UBC Faculty Research and Publications

A qualitative study to explore the attitudes of women and obstetricians towards caesarean delivery in… Begum, Tahmina; Ellis, Cathryn; Sarker, Malabika; Rostoker, Jean-Francois; Rahman, Aminur; Anwar, Iqbal; Reichenbach, Laura Sep 12, 2018

Your browser doesn't seem to have a PDF viewer, please download the PDF to view this item.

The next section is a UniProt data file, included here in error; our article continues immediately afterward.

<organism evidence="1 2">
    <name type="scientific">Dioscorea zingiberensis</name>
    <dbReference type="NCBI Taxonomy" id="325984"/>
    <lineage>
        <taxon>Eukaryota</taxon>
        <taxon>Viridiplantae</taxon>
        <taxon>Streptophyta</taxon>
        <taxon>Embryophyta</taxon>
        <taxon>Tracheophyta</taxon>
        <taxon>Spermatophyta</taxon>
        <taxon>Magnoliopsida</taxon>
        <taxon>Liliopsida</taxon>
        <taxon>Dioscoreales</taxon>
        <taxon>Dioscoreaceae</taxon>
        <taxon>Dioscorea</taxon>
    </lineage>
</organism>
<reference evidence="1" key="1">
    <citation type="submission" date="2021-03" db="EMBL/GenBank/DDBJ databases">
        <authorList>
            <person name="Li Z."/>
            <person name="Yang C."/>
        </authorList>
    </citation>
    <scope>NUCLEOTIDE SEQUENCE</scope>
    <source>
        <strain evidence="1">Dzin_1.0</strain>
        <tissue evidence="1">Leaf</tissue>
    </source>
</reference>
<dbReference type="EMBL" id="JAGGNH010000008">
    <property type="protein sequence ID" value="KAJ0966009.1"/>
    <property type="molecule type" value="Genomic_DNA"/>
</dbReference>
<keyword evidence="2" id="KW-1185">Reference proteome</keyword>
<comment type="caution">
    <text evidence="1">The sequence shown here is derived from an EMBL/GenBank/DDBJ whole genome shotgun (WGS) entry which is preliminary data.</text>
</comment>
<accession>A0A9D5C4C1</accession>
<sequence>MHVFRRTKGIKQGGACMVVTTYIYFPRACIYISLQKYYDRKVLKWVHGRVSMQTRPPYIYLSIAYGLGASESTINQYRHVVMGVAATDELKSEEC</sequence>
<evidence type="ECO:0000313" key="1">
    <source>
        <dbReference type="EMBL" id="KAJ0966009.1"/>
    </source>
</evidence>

Item Metadata


52383-12884_2018_Article_1993.pdf [ 526.19kB ]
JSON: 52383-1.0372031.json
JSON-LD: 52383-1.0372031-ld.json
RDF/XML (Pretty): 52383-1.0372031-rdf.xml
RDF/JSON: 52383-1.0372031-rdf.json
Turtle: 52383-1.0372031-turtle.txt
N-Triples: 52383-1.0372031-rdf-ntriples.txt
Original Record: 52383-1.0372031-source.json
Full Text

Full Text